Can discussing strategy be a spoiler?

So it’s quite easy to see in campaign or legacy games what a spoiler might constitute (plot, things hidden in a box).


Does talking about strategy constitute a spoiler? Sometimes I feel the best fun I get out of a game is figuring out some sneaky tactic or scam or understanding the game on a different level (see lots of knizia games). So does talking about those things ruin the game for other players?

I thought about this when thinking about the game Bresk. There’s a certain level of game in there that becomes apparent after a little while and the discovery of that was fun. However how does one talk about a game of restricted to even the layers of the game?


Good thought. I think it’s fair to tag strategy discussion as such – sometimes I want to read what more experienced players have worked out, sometimes I don’t.

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I think it can be a spoiler for those who prize discovery above all else—my partner is one of those people on the other hand he hates stumbling through a forest of rules he doesn’t grok, so I tend to give him strategy tips. As I do not know the game you give as example, I cannot quite tell if I might feel different for that particular one.

I’ve been known to watch strategy videos for computer games like Oxygen not Included because I’d never have figured out some of that stuff you need to survive.

I’d also rather discuss a game I like with someone and learn something than not being able to talk about the game at all. If that includes strategy spoilers: so be it. If I don’t like the game that much that I want to debate it in depth… well then I don’t care either.

But maybe I am talking from the privileged position of a gamer who usually plays the games before their friends and thus gets to explore them before they start strategizing.

Here there have been so few game specific strategy debates that I really have no idea how I would feel about it.


My favorite part of gaming is developing heuristics. Strategic, tactical; doesn’t matter – I want to explore decision space and put together my own rules for making one choice over another.

I always avoid reading strategic analyses and discussions.


For me, pointing out common pitfalls to a newbie isn’t a bad idea.

Or describing why you are doing something


When I’m doing a formal game demo, I generally describe just the rules up front, but during the game I’ll often talk a bit about strategies - particularly if I’m playing in it myself rather than just supervising the group. “So here you see I’ve extinguished that fire down to smoke so that I can move through it, even though it’ll spring back up to fire at the end of the turn.”


Awesome topic!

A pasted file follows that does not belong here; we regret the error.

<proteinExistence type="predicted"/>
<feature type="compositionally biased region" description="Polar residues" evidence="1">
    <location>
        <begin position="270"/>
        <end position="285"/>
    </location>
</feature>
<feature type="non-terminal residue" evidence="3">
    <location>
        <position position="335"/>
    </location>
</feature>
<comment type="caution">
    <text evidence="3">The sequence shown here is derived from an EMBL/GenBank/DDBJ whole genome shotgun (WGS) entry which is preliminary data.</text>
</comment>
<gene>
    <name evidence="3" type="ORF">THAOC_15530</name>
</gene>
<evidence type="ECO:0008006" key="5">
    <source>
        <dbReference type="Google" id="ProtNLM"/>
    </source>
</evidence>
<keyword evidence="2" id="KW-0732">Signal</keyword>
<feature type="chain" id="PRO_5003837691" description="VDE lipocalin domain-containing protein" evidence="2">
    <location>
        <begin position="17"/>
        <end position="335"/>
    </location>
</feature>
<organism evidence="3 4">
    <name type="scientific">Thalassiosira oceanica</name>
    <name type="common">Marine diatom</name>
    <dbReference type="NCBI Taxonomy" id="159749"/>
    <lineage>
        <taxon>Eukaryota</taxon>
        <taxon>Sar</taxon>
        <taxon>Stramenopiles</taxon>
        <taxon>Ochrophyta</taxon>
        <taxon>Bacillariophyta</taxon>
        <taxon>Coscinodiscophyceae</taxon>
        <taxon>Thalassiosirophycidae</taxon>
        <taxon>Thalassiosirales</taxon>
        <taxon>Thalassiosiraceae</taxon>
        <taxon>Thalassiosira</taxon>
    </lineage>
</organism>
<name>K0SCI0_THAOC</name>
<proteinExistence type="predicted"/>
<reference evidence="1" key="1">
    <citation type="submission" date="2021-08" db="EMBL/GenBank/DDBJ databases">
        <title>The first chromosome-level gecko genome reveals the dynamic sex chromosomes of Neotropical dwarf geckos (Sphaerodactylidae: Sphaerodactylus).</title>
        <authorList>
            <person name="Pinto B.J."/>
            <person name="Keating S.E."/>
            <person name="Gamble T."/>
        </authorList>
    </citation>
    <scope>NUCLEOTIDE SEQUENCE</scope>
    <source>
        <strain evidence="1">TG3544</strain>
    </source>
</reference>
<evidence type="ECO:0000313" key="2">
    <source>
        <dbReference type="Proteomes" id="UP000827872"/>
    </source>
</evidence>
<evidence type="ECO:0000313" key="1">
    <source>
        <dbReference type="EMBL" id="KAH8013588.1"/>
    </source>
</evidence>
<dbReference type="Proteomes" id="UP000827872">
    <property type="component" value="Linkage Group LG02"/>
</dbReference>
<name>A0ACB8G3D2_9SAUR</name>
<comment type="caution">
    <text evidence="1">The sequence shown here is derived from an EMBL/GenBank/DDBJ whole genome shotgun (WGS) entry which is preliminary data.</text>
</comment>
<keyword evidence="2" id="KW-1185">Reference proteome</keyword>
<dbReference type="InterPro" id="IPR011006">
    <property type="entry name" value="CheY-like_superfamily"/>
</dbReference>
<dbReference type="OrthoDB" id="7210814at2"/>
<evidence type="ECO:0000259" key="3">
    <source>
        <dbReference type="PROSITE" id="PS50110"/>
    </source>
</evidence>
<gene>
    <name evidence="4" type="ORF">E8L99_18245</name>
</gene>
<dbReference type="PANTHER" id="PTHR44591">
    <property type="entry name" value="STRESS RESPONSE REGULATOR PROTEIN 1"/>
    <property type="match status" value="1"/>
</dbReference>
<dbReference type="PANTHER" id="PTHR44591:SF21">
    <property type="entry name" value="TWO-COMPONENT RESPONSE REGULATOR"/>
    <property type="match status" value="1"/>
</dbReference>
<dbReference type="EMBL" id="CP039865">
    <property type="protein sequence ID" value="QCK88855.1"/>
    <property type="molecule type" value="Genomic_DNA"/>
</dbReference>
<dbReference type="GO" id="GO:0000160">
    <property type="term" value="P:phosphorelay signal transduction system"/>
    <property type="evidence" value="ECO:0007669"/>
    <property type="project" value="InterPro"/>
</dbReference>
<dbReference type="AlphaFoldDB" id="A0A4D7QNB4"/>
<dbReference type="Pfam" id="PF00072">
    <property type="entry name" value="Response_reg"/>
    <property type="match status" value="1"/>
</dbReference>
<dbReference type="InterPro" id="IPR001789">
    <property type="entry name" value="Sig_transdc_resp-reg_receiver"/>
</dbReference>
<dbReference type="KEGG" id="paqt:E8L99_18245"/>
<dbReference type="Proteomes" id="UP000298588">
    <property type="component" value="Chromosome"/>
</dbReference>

I’m also usually the rules guy/teacher, so I too find myself at the very least planting little seeds for players to potentially cultivate.

There is the other side of the coin as well: you’ve arranged a game for a bunch of new players, and one of them “did their homework”, showing up with rote strategies in hand. I’m not sure what you can do about that player. (And yes, this has happened before).


Why would you want to do anything about them? This sounds preferable to players turning up knowing nothing.

If the rote strategy wins despite the player not having any experience of the game, it’s nice to have a baseline for people to aspire to and/or work to counter next game, skipping some of the random flailing around that can cause first-time games to drag. If the rote strategy does not win, it’s effectively no different from any other first-time player’s attempt at understanding the game, and it’s just nice to have someone arrive having a working knowledge of the rules.

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I’m usually the teacher in my group. I feel like any time think I’ve got insight from the rules it usually bursts on contact with real life players.


I wonder though as the “teacher” do you have a role in highlighting to players who may be unaware that an experienced player is taking a certain strategy to raise awareness and allow prevention. Depends on your group I feel.

I think teaching strategy or at least introducing strategy is fine (although I often confound the teach with strategy chat).

The only time I feel it is wrong is when a game has a clear optimum strategy and teaching this essentially ruins the discovery and means the game can be dead in 2 - 3 plays.


I agree partially, especially for heavier games, and as a rule I request anyone joining does their homework ahead of time to smooth the teach. But I’m not talking about getting familiar with the game, I’m talking about going online, memorizing some brutal strategy widely discussed in competitive forums, and then executing that plan like a checklist.

That’s the equivalent, to me anyway, of inviting a bunch of new players into your learning game and then going out of your way to just destroy them. It’s something generally frowned upon when it comes to the teacher, I’m unclear why this would be seen as a positive addition to the table in this case.


I honestly can’t see how implementing someone else’s strategy could be entertaining.

In a particularly opaque game I could see starting out with a netstrat to see, perhaps, how it unfolds if it’s not immediately obvious from the outset… But as soon as you see what’s unravelling… I would necessarily have to deviate from the strategy… And if I considered myself to be winning, I’d take risky moves to jeopardize that (ill-gotten) lead.

And, perhaps, I’d only consider doing that if I had played the game before and failed to successfully develop any heuristics of my own.